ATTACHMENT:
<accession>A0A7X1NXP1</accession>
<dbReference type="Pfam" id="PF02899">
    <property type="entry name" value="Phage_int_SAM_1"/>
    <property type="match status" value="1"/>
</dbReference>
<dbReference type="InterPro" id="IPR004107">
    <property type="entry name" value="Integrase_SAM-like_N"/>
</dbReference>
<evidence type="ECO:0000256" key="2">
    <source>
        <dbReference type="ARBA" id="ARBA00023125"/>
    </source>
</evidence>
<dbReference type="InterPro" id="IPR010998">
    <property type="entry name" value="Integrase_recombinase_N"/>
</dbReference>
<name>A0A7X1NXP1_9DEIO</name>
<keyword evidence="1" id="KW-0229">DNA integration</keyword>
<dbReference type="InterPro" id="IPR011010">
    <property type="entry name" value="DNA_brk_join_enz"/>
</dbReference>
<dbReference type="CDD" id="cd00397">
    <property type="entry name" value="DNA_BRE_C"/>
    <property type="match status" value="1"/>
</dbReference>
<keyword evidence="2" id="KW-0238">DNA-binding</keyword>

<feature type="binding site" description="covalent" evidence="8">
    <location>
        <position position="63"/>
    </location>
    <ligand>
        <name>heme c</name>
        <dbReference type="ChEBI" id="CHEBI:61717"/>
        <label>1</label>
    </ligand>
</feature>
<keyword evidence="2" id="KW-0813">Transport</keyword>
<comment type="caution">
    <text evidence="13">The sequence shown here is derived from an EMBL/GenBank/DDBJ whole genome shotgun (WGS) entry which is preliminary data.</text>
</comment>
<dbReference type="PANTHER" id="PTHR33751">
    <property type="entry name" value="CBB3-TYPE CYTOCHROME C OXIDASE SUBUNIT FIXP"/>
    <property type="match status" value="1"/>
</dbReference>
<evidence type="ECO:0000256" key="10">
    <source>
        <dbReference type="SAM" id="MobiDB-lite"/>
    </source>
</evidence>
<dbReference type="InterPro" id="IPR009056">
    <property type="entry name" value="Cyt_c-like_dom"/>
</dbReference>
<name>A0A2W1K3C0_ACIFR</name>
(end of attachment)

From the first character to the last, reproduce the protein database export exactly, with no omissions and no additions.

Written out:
<accession>A0A7X1NXP1</accession>
<dbReference type="Pfam" id="PF02899">
    <property type="entry name" value="Phage_int_SAM_1"/>
    <property type="match status" value="1"/>
</dbReference>
<dbReference type="InterPro" id="IPR004107">
    <property type="entry name" value="Integrase_SAM-like_N"/>
</dbReference>
<evidence type="ECO:0000256" key="2">
    <source>
        <dbReference type="ARBA" id="ARBA00023125"/>
    </source>
</evidence>
<dbReference type="InterPro" id="IPR010998">
    <property type="entry name" value="Integrase_recombinase_N"/>
</dbReference>
<name>A0A7X1NXP1_9DEIO</name>
<keyword evidence="1" id="KW-0229">DNA integration</keyword>
<dbReference type="InterPro" id="IPR011010">
    <property type="entry name" value="DNA_brk_join_enz"/>
</dbReference>
<dbReference type="CDD" id="cd00397">
    <property type="entry name" value="DNA_BRE_C"/>
    <property type="match status" value="1"/>
</dbReference>
<keyword evidence="2" id="KW-0238">DNA-binding</keyword>

<feature type="binding site" description="covalent" evidence="8">
    <location>
        <position position="63"/>
    </location>
    <ligand>
        <name>heme c</name>
        <dbReference type="ChEBI" id="CHEBI:61717"/>
        <label>1</label>
    </ligand>
</feature>
<keyword evidence="2" id="KW-0813">Transport</keyword>
<comment type="caution">
    <text evidence="13">The sequence shown here is derived from an EMBL/GenBank/DDBJ whole genome shotgun (WGS) entry which is preliminary data.</text>
</comment>
<dbReference type="PANTHER" id="PTHR33751">
    <property type="entry name" value="CBB3-TYPE CYTOCHROME C OXIDASE SUBUNIT FIXP"/>
    <property type="match status" value="1"/>
</dbReference>
<evidence type="ECO:0000256" key="10">
    <source>
        <dbReference type="SAM" id="MobiDB-lite"/>
    </source>
</evidence>
<dbReference type="InterPro" id="IPR009056">
    <property type="entry name" value="Cyt_c-like_dom"/>
</dbReference>
<name>A0A2W1K3C0_ACIFR</name>